Horse News

The Red Desert Complex Wild Horse Roundup – Freedom’s End

by Carol Walker as published on Wild Hoofbeats

Looking Glass, Leopard Appaloosa stallion

On Day 2 of the roundup, the wind was so severe that the helicopters could not fly. So I headed out to see the horses one last time. It was bittersweet. It was wonderful as always to see the families i knew so well. First I saw Leopard Appaloosa stallion Looking Glass and his family. I continued to a water tank, and saw blue roan stallion Blue Zeus and his family who were on the move, so it was a quick look.

Blue Zeus on the move

Then I encountered a very colorful family I had never sen before with lots of pintos including a handsome palomino pinto stallion. It was a hello and a goodbye. Then the last family I saw was a beautiful wild mare, stallion and foal. They had no idea what was coming for them.

What a time to meet a new family!
The last little family I saw

This morning when I arrived at the trap site for the second day of the round up I had thought maybe the high winds would ground the helicopters today but so far it is a go. We are in Stewart Creek this morning, about a mile from the trap.

Looking into the sun

I watched over 30 I think wild horses (I am not the best at counting) be driven by two helicopters working in coordination into the trap. The winds are pretty fierce so I was surprised that the helicopters are able to fly. They came in in several large groups. But one very colorful family with pintos and buckskins evaded the helicopters, running straight into Lost Creek and they are still running, I am not sure if they are going to go after them today, they may have won a temporary reprieve.

They got away, for now

One large group of about 40 horses ran right through the jute and away from the trap at full speed. Then another group of about 20 horses was driven into the trap. For the last hour they had been pushing the group that got away and were bringing half of them around to the trap and the horses ran away again. Once the helicopter moved off they slowed to a trot then a walk clearly exhausted, but then made their way past us into Lost Creek. Mostly bays and some grays. One stallion is lagging way behind. He stops.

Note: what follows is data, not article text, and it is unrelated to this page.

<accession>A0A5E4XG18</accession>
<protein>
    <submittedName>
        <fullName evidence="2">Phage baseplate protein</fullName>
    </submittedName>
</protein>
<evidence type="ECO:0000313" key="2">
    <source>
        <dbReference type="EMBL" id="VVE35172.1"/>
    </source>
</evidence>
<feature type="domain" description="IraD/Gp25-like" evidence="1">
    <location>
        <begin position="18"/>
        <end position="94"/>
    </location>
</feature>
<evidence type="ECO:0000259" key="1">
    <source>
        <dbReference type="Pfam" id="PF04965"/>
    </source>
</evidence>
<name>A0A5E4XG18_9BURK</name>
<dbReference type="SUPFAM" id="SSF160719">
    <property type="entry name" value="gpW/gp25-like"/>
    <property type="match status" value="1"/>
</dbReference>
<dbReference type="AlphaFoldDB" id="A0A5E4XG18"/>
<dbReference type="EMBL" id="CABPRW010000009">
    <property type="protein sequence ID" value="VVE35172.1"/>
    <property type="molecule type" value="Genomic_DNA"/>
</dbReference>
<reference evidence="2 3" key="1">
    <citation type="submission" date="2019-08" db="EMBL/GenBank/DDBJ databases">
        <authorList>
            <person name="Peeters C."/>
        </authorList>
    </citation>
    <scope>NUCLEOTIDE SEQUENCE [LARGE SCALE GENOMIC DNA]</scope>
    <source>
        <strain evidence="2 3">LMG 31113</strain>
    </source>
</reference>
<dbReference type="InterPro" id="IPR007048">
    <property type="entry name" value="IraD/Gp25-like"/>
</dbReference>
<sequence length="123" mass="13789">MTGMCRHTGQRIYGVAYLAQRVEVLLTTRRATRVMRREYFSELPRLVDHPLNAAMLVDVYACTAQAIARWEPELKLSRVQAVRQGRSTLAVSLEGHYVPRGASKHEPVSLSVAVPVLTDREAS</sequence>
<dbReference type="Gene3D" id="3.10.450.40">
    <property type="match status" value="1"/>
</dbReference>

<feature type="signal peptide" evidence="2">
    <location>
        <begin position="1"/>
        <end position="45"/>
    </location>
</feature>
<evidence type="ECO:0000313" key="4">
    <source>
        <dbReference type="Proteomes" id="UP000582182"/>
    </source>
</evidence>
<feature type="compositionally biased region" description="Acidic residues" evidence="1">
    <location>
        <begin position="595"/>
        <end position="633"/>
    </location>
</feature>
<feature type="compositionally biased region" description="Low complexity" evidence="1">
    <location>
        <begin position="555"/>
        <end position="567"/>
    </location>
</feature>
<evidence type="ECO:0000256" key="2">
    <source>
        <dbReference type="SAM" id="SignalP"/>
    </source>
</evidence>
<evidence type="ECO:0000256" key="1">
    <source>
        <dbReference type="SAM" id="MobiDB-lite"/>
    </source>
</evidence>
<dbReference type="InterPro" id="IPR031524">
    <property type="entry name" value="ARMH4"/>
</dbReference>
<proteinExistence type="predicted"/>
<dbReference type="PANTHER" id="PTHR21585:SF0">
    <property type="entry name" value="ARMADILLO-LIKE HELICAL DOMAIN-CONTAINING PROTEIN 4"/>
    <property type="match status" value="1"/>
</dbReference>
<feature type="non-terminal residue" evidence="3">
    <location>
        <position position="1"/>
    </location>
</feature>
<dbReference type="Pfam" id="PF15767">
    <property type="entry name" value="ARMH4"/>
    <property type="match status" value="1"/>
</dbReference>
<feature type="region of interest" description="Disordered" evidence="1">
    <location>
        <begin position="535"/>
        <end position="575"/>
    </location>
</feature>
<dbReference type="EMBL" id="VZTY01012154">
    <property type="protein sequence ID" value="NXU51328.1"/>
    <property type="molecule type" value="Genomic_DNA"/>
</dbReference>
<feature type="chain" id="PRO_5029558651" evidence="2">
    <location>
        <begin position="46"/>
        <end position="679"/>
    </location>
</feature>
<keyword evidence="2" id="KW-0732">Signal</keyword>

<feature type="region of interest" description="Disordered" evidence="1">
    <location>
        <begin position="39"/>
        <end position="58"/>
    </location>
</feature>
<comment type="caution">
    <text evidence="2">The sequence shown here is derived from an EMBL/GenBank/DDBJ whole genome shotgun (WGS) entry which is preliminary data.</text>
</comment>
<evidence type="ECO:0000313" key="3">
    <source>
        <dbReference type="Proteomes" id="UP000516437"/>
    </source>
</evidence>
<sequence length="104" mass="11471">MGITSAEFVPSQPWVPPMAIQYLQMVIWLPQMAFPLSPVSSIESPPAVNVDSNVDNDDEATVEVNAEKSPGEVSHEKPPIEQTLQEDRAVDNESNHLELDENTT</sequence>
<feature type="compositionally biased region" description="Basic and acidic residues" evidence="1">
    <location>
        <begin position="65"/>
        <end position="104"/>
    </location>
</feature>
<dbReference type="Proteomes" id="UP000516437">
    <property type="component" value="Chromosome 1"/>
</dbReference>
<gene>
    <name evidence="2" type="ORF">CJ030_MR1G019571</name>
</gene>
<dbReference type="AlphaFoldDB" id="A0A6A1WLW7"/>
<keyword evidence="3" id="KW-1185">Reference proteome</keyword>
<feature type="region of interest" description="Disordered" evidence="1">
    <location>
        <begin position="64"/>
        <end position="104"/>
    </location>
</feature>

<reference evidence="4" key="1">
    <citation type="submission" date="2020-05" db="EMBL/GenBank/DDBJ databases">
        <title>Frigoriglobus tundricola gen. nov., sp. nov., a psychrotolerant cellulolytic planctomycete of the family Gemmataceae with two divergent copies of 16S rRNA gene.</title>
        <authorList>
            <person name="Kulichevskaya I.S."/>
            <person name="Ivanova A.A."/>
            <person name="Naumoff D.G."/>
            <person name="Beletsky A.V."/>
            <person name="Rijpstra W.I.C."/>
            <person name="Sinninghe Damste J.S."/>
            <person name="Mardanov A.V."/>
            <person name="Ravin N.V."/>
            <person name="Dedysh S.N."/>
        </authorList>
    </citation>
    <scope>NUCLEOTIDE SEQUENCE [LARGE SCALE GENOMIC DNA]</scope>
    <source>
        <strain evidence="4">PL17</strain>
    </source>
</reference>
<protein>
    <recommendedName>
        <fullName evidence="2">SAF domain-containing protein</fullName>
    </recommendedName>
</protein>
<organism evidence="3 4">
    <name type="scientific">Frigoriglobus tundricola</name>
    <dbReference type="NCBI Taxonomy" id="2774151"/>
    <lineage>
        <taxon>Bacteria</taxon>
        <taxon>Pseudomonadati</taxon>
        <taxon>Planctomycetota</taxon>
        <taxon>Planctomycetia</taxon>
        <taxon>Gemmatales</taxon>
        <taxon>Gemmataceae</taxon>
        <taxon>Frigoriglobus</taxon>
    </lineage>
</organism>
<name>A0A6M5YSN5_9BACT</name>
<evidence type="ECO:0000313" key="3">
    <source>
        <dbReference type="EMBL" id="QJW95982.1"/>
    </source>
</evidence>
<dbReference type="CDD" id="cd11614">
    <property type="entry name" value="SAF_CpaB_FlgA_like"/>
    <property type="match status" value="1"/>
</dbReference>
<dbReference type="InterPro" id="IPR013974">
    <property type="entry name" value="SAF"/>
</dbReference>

Going right through the jute
The horses are so tired

They bring another group of the horses that had gone out of the jute and these horses are exhausted not moving fast, and have been running for over an hour. They brought the Judas horse way outside the trap to try to get them in. They release the Judas horse who runs toward the trap. The helicopter finally gets them on the path to go to the trap but the horses stop and the helicopter looks like it is almost sitting on them. They finally go into the trap. Meanwhile the lone stallion has disappeared we hope he did not go down. And the wind is howling making it hard to stand and hold my camera. I am hoping this is it for the day. If it is hopefully we will get to see the horses that were captured in the temporary corrals because it was impossible to identify the horses as we were shooting directly into the sun.

The helicopter is right over the horses